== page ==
• the processor architecture was either 32, or 64, bit depending on the chosen output target

The observations I made:

  • it seemed like a design smell having both the allocation of, and de-allocation of, memory crossing physical code boundaries even though it may not have crossed process boundaries.
  • the code contained low cohesion, meaning that while a class member function would perform a single capability of the containing class, the containing class seemed to have a number of responsibilities.
  • I didn't say it, but I honestly felt, from a purists point of view, that dropping the C-idioms (malloc/free) in favor of the C++-idioms (new/delete) seemed cleaner, though semantically would not get us any closer to resolving the issue

As we continued to explore the code and discuss the assumptions and the rationale that informed both design and implementation choices - allocating and freeing on the Heap rather than using Stack-based automatic clean up when the variable goes out of scope, sharing memory addresses between native and non-native code - an insiduous "WTF?" moment happened when, almost simultaneously, the presenter mentioned that the code is compiled for both 32 and 64-bit Wintel processor architectures and the following line showed up on the screen:

	MyObject* ptr = ... // derived (either thorugh allocation or caching the address) from an external callback
	someFunction((int*) ptr);

While not the exact syntactic representation of the code, the issue seemed immediately obvious: "What is the size of an Object pointer in 64-bits compiled code? 8 bytes. How about the size of an integer pointer in 64-bit? 4 bytes. It seemed, upon first inspection, that a pointer, on a 64-platform, was being statically "down cast" to a 32-bit address, discarding significant bits of the original 64-bit address.

While not an exact replica of the problem, this reminds me of the situation when you pass a derived object, in C++, by value to a method that accepts an instance of it's base class. It's an issue known as "slicing" - you lose all of the value of the v-table and polymorphic dispatching. Essentially, they were truncating a native object pointer from 8 bytes to 4 bytes and discarding, likely, a fairly signficant portion of the actual pointer's address.

Testing My Hypothesis

In order to test my "blurted assertion", I need a simple program to prove that the different processor architectures referred to different sizes of both a "long" (JNI pointer length) and an "int". The following code snippet, run on 32 and 64-bit Linux and 32-bit Windows, seemed to do the trick:

	class MyClass {
	    void sayHello() {
	        std::cout << "Hello" << std::endl;
	int main(int argc, char* argv[]) {
	    MyClass* myp = new MyClass();
	    std::cout << "sizeof(int)  = " << sizeof(int) << std::endl;
	    std::cout << "sizeof(long) = " << sizeof(long) << std::endl;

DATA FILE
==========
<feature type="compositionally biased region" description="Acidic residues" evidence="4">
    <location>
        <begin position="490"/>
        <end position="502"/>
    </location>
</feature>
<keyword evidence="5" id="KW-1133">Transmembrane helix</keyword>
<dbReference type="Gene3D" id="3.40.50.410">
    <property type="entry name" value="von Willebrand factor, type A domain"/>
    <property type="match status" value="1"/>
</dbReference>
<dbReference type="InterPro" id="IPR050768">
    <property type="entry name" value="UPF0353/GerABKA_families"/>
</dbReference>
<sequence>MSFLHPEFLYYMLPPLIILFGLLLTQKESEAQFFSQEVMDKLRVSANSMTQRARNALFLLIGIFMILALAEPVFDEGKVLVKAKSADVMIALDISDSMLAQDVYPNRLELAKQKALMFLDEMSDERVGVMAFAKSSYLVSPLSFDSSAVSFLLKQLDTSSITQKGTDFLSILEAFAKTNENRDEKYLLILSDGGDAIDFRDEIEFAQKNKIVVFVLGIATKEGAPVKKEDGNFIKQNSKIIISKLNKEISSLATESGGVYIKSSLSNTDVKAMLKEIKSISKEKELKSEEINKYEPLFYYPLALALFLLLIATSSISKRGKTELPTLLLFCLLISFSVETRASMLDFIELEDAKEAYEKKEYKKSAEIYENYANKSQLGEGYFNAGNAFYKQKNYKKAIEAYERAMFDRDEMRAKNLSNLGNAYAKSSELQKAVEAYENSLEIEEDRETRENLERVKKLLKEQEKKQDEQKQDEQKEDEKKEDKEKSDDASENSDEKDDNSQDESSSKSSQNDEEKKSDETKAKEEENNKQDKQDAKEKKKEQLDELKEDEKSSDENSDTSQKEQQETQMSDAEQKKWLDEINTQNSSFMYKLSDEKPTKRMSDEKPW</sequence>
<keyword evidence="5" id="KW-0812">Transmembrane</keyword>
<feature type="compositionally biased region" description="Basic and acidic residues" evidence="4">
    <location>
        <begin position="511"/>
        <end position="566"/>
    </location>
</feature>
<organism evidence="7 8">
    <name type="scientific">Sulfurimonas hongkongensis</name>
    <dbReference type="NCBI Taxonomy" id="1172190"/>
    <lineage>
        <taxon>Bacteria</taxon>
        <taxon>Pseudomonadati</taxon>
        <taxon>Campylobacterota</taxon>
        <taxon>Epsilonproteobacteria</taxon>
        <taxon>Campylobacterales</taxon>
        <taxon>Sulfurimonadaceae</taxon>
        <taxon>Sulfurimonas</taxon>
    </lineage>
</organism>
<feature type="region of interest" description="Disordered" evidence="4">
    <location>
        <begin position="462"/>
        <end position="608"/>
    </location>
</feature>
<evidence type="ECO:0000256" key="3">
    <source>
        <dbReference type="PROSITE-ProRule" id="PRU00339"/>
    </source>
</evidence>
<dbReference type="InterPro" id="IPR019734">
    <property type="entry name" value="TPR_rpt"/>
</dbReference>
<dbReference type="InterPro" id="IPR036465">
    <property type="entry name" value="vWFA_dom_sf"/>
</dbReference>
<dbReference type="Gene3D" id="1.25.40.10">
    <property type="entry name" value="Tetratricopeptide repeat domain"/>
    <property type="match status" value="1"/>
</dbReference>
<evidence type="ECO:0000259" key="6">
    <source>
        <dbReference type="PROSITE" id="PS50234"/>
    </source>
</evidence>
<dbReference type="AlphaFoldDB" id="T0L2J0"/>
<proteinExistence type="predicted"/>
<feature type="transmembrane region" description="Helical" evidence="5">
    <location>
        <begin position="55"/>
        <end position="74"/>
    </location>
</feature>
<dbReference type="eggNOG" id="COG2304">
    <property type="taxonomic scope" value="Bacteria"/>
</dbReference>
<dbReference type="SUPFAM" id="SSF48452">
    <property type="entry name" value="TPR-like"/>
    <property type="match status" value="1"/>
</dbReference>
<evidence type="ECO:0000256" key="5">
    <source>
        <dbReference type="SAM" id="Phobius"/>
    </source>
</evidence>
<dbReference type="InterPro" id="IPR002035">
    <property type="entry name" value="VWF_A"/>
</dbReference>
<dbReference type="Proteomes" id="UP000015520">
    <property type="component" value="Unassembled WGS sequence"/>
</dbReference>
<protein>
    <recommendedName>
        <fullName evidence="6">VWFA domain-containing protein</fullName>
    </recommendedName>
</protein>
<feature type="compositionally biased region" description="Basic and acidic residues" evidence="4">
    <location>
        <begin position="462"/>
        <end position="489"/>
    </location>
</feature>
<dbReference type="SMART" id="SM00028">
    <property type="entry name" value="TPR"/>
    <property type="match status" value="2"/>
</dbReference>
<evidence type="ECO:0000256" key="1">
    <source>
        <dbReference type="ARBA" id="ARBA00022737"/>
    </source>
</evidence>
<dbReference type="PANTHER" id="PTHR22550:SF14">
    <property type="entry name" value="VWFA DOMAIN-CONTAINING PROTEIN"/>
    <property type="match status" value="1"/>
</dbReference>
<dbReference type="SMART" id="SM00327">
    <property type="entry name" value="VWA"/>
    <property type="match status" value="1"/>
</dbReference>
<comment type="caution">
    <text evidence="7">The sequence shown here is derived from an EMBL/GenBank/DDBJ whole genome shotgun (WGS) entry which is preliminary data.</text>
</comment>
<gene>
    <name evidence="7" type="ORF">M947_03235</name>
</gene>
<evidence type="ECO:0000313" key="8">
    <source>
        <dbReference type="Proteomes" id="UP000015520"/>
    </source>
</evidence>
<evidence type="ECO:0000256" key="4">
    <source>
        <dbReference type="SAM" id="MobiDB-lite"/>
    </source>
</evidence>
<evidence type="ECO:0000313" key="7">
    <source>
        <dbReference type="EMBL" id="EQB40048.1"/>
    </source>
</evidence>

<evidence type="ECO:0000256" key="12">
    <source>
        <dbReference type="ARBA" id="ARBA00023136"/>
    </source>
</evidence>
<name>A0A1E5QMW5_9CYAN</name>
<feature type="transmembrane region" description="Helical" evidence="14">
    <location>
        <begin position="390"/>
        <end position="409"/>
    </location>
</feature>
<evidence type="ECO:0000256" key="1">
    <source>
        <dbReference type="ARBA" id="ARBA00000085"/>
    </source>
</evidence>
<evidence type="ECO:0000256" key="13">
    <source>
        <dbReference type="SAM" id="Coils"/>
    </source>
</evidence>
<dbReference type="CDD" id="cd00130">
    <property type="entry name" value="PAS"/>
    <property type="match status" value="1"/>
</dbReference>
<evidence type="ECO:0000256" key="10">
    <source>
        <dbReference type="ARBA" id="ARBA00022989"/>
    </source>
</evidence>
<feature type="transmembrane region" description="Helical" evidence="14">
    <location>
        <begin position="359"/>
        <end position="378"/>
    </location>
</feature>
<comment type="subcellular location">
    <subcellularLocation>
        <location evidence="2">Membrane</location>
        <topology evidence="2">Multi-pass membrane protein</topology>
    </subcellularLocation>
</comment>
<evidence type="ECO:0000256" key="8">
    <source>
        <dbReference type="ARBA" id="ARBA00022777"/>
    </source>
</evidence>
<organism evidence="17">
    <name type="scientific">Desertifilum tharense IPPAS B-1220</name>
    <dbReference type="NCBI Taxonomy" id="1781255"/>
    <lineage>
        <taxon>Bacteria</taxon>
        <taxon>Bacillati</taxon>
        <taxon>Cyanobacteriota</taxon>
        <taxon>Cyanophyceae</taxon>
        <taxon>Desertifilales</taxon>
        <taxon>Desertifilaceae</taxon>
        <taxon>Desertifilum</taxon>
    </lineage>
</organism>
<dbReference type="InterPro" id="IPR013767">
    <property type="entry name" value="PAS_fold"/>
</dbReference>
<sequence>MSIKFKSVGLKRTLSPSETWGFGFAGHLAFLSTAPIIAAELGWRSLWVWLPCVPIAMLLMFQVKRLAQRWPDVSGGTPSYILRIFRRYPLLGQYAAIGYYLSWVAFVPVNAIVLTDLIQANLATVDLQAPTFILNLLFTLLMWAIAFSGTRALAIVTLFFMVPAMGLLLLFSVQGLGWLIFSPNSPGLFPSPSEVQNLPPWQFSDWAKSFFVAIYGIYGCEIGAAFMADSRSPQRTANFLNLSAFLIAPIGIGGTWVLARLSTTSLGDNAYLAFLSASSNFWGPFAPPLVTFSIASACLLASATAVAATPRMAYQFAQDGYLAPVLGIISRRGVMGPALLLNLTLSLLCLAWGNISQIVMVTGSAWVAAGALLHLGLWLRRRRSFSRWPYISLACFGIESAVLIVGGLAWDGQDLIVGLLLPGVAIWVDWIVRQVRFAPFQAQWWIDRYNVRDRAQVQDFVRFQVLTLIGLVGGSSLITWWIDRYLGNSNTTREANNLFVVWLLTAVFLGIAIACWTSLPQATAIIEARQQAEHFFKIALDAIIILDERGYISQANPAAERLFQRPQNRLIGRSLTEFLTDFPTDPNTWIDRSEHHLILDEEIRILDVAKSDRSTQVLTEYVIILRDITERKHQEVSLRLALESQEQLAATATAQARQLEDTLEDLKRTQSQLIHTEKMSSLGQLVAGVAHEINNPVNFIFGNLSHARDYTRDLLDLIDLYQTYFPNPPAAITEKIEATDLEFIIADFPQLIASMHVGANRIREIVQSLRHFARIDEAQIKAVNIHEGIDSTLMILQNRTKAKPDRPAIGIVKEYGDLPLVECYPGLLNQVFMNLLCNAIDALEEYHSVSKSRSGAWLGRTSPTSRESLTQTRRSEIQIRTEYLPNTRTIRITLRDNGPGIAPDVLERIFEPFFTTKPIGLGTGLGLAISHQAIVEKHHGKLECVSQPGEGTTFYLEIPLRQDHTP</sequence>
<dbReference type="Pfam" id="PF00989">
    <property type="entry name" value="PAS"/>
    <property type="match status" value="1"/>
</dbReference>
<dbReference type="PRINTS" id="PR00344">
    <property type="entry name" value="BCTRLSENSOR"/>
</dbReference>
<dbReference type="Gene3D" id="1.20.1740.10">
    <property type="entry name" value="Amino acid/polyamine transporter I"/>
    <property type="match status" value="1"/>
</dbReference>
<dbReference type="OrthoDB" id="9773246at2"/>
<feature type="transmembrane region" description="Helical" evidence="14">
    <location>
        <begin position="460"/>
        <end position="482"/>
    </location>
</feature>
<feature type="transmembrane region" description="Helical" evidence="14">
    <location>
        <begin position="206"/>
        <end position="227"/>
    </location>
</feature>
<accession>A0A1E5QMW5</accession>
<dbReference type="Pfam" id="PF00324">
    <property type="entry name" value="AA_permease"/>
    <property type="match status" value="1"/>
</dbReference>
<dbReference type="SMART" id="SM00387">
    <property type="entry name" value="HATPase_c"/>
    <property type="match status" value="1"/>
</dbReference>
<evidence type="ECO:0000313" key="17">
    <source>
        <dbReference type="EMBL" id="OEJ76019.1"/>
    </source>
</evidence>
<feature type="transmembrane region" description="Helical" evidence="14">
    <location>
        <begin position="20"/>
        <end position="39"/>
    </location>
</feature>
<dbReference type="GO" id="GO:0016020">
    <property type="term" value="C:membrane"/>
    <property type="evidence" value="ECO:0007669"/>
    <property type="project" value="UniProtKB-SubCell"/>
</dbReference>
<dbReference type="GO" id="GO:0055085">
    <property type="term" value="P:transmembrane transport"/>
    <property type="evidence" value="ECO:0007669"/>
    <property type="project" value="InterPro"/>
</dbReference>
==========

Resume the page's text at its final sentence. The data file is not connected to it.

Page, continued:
std::cout << "sizeof(char) = " << sizeof(char) << std::endl;
	    std::cout << "sizeof(char*) = " << sizeof(char*) << std::endl;
	    std::cout << "sizeof(MyClass*) = " << sizeof(myp) << std::endl;
	    delete myp;
	    return EXIT_SUCCESS;

Running the programming produced the following output:

	Results on 64-bit Linux:
	sizeof(int)  = 4
	sizeof(long) = 8
	sizeof(char) = 1
	sizeof(char*) = 8
	sizeof(MyClass*) = 8
	Results on 32-bit Linux:
	sizeof(int)  = 4
	sizeof(long) = 4
	sizeof(char) = 1
	sizeof(char*) = 4
	sizeof(MyClass*) = 4
	Results on Windows in
	sizeof(int)  = 4
	sizeof(long) = 4
	sizeof(char) = 1
	sizeof(char*) = 4
	sizeof(MyClass*) = 4

So, based on these observations, what recommendations did I have?

  • Given the limited size of the string allocation, something around 32 characters, why not avoid Heap memory allocation and simply pass a copy of the value into the function, avoid the callback, and create a locally-scoped copy to use within the lifetime of a stack-based variable?
  • You could also use a smart pointer, either auto_ptr (less preferred) or even Boost's smart_pointer (more preferred). I recommend the Boost approach not only because it is soon to be part of the newly ratified C++X0 standard but because of the ownership issues that plague the C++ Standards original auto_ptr.
  • The other recommendation was to use non-platform specific standard size definitions, something akin to the size_t type defintion that is defined as an unsigned long in many 64-bit compilers
  • Another implementation suggestion I had was to not only consider the design approach of allowing all memory-management to occur within the context of the native code, but more specifically, implemented using the RAII pattern (Resource Acquisition Is Initialization).
  • Read Michael Feathers' book - seriously, this is a gem for honing your test-driven development skills and one of the two books I recommend regularly.
  • Employ a test-driven development approach using cppunit as the approach to creating a test harness and writing unit tests.

While any of these recommendations, in isolation, would not solve the issue entirely, applying all together certainly would and it would also move the design up the quality continuum alleviating the problem and freeing the application of inconsistent crashes on a 64-bit architecture.

In the end, the resource management and pointer truncating turned out to be the central issue.

The other lesson here is to use your judgment when checking work e-mail at night - you never know what you might find.

All in all, a very fun day to be a geek and face the next "fire fight". Now, I just need to make sure not to check my e-mail when my body and mind say, "Go to bed!"...